Dimple size is measured by a diameter and depth generally according to the teachings of U.S. Pat. No. 4,936,587 (the '587 patent), which is included herein by reference thereto. An exception to the teaching of the '587 patent is the measurement of the depth, which is discussed below. A cross-sectional view through a typical dimple 6 is illustrated in FIG. 7. The diameter Dd used herein is defined as the distance from edge E to edge F of the dimple. Edges are constructed in this cross-sectional view of the dimple by having a periphery 50 and a continuation thereof 51 of the dimple 6. The periphery and its continuation are substantially a smooth surface of a sphere. An arc 52 is inset about 0.003 inches below curve 50-51-50 and intersects the dimple at point E′ and F′. Tangents 53 and 53′ are tangent to the dimple 6 at points E′ and F′ respectively and intersect periphery continuation 51 at edges E and F respectively. The exception to the teaching of '587 noted above is that the depth d is defined herein to be the distance from the chord 55 between edges E an F of the dimple 6 to the deepest part of the dimple cross sectional surface 6(a), rather than a continuation of the periphery 51 of an outer surface 50 of the golf ball.
In the preferred embodiment, dimples 59 and 60 are single radius in nature. As seen in FIG. 7, dimples 59 have a diameter Dd of 0.143″ and a corresponding depth d of 0.0078″ (as measured from the chord 55 to bottom of the dimple 54). Dimples 60 have a diameter Dd of 0.132″ and a corresponding depth d of 0.0076″ (as measured from the chord 55 to bottom of the dimple 54).
The outer surface of the ball is further defined by a pair of poles and an uninterrupted equatorial great circle path around the surface. A great circle path is defined by the intersection between the spherical surface and a plane, which passes through the center of the sphere. Although an infinite number of great circle paths may be drawn on any sphere, there is only one uninterrupted great circle path, which corresponds to a mold parting line, and which gives the ball enhanced aerodynamic properties as well as enhanced symmetry. The uninterrupted great circle path is uninterrupted as a result of being free of dimples. The mold parting line is located from the poles in substantially the same manner as the equator of the earth is located from the north and south poles.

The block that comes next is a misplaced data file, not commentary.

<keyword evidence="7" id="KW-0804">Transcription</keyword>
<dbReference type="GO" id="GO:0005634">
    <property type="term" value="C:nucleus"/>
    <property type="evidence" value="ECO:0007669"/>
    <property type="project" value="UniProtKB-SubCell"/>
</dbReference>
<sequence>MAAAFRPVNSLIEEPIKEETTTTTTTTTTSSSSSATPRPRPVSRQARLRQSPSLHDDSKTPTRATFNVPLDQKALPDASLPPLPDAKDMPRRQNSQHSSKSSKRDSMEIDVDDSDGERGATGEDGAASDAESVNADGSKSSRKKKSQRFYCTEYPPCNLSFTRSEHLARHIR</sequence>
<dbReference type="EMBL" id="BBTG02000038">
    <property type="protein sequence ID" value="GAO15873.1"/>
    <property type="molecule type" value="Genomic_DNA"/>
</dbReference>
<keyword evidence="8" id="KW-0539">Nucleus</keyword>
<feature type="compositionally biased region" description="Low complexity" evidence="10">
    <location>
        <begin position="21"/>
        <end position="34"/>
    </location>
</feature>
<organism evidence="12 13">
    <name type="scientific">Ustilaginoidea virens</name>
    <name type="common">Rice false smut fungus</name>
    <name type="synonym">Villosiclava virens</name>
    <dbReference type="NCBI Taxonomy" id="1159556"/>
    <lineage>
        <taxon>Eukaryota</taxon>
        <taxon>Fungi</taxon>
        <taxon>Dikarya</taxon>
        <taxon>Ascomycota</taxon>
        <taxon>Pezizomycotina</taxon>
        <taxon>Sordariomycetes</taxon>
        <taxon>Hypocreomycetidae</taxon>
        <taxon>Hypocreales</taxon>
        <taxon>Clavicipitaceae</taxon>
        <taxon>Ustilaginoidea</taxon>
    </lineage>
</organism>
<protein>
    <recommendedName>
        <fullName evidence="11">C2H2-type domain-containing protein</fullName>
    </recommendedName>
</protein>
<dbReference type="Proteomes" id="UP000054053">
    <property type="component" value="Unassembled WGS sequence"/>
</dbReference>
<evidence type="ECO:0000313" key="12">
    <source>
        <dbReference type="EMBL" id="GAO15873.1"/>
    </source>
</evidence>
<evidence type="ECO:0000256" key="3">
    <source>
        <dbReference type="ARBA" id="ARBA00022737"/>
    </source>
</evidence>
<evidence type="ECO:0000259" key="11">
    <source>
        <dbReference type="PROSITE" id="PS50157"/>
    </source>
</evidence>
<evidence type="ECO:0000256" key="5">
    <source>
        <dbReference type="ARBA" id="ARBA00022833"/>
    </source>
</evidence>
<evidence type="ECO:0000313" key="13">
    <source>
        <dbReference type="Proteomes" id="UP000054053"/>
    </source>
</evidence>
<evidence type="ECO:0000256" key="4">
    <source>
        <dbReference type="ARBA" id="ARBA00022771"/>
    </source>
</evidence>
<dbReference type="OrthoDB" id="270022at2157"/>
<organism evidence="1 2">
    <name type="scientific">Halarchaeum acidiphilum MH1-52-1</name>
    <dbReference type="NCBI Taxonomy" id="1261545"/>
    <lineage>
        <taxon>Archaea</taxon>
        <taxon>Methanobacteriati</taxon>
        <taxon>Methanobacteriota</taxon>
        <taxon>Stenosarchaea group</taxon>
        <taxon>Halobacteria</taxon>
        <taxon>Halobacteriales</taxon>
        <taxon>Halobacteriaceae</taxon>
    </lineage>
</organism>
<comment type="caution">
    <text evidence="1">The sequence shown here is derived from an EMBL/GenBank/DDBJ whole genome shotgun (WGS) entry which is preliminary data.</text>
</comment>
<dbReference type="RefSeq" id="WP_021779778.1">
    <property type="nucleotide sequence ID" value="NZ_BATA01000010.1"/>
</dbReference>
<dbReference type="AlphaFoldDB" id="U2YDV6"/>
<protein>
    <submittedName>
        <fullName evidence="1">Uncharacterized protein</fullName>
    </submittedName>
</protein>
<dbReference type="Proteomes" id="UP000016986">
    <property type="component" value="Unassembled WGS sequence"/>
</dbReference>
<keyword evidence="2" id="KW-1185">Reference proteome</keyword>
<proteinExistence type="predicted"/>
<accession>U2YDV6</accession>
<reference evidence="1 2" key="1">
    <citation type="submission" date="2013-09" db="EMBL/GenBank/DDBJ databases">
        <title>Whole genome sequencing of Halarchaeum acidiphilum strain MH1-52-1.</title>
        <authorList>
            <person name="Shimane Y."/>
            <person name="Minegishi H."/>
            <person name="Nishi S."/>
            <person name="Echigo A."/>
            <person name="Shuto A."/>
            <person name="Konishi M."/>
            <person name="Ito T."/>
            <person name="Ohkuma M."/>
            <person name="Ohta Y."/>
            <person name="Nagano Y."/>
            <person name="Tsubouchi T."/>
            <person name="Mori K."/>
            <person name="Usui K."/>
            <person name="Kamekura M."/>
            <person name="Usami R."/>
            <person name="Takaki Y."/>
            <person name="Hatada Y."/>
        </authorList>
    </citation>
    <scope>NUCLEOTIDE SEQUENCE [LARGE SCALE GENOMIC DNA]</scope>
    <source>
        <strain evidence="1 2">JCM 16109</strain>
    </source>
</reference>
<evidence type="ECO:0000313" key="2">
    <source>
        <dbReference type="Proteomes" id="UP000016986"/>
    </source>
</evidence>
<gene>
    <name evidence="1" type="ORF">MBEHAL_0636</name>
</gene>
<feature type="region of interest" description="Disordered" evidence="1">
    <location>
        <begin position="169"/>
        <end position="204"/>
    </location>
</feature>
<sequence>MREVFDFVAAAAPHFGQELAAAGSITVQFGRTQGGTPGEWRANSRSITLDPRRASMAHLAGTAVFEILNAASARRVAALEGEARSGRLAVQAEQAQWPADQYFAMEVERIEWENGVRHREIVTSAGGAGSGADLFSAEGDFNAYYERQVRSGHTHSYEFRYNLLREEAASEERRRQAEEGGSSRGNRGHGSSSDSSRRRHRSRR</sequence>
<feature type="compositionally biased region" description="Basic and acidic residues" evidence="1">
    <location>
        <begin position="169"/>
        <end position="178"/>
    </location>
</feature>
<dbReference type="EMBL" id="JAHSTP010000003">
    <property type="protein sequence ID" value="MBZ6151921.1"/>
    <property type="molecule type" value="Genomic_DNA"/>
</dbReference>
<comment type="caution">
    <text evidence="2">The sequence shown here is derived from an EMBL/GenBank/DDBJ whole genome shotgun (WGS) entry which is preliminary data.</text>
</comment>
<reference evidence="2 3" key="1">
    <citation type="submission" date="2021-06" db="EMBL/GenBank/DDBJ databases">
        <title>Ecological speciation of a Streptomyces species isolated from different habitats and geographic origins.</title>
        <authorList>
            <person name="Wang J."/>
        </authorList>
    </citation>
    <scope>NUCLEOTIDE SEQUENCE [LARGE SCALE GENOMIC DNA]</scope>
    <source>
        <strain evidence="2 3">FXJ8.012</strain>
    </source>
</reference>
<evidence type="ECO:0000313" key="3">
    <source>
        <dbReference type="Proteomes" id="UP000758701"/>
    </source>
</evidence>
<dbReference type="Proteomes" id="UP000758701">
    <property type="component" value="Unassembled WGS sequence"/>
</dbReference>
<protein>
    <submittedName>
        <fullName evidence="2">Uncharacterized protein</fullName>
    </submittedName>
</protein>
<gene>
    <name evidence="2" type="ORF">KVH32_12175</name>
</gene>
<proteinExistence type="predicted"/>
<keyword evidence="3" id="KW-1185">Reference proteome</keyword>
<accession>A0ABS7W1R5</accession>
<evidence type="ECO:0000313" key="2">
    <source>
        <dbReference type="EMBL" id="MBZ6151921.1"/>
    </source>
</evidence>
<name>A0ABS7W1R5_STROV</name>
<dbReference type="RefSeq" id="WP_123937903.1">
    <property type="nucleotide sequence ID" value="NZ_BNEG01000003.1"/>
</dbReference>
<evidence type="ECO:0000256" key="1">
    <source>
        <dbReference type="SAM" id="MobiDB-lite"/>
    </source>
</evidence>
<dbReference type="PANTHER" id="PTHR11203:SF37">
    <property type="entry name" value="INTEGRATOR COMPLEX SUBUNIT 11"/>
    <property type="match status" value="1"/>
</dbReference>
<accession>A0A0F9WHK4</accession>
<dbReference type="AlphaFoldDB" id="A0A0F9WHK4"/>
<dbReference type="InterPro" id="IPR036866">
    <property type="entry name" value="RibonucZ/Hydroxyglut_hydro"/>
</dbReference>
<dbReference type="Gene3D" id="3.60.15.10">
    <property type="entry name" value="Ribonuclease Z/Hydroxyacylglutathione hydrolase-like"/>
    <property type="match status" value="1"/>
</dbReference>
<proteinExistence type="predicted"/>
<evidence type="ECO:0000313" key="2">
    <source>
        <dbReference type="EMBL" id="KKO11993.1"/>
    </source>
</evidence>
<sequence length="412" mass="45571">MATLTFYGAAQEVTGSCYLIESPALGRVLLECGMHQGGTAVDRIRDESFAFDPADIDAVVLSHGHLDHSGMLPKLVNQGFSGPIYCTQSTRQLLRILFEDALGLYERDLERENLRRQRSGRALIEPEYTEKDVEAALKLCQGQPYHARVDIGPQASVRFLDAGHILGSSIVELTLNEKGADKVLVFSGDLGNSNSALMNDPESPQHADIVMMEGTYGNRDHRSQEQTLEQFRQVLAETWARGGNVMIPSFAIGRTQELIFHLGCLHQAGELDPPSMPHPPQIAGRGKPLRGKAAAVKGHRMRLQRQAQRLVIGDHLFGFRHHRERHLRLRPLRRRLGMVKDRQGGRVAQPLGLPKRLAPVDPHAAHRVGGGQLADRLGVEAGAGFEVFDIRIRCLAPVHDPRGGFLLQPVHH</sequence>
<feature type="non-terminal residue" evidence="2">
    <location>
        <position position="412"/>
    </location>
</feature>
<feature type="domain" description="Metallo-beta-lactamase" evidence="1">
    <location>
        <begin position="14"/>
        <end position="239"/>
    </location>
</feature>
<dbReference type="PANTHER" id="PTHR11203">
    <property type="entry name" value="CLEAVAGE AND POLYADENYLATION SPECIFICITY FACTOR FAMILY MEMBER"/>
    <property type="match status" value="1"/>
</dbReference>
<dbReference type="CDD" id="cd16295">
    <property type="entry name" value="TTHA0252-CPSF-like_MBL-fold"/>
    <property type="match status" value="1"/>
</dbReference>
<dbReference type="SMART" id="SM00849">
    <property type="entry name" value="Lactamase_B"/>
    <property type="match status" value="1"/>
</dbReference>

In the preferred embodiment, there are a total of 392 dimples. Advantageously, this decrease in the number of dimples when compared to prior art golf balls results in a geometrical configuration that contributes to the aerodynamic stability of the instant golf ball. Aerodynamic stability is reflected in greater control over the movement of the instant golf ball.
The dimple configuration of the preferred embodiment is shown in FIGS. 2-6. It is based on the projection of the icosahedron shown in FIGS. 3 and 4. The ball has a total of 392 dimples. The plurality of dimples on the surface of the ball are selected from two sets of dimples, with each set having different sized dimples. Dimples 59 are in the first set, and dimples 60 are in the second set. The mold parting line 30 is the only dimple free great circle path on this ball.
Advantageously, the use of a single uninterrupted mold parting line leads to superior aerodynamic properties in the instant golf ball. The single mold parting line results in less severe separation between the dimples, i.e. fewer “bald spots” on the surface of the ball. This in turn increases the effectiveness of the dimples on the golf ball. Advantageously, increasing the effectiveness of the dimples by reducing the land area on the surface of the golf ball improves the aerodynamic properties of the instant golf ball with regard to distance and control.
The following examples are provided to illustrate and further explain the beneficial effects of the ball described above. These examples are set forth for the purposes of illustrating the advantages obtained with the combination of the core compression, core size, cover composition, cover hardness, cover thickness, dimple configuration, and dimple number that will produce a ball that will travel the greatest distance without compromising shot-making feel.
It will be appreciated that the instant specification and claims are set forth by way of illustration and do not depart from the spirit and scope of the instant invention. It is to be understood that the instant invention is by no means limited to the particular embodiments herein disclosed, but also comprises any modifications or equivalents within the scope of the claims.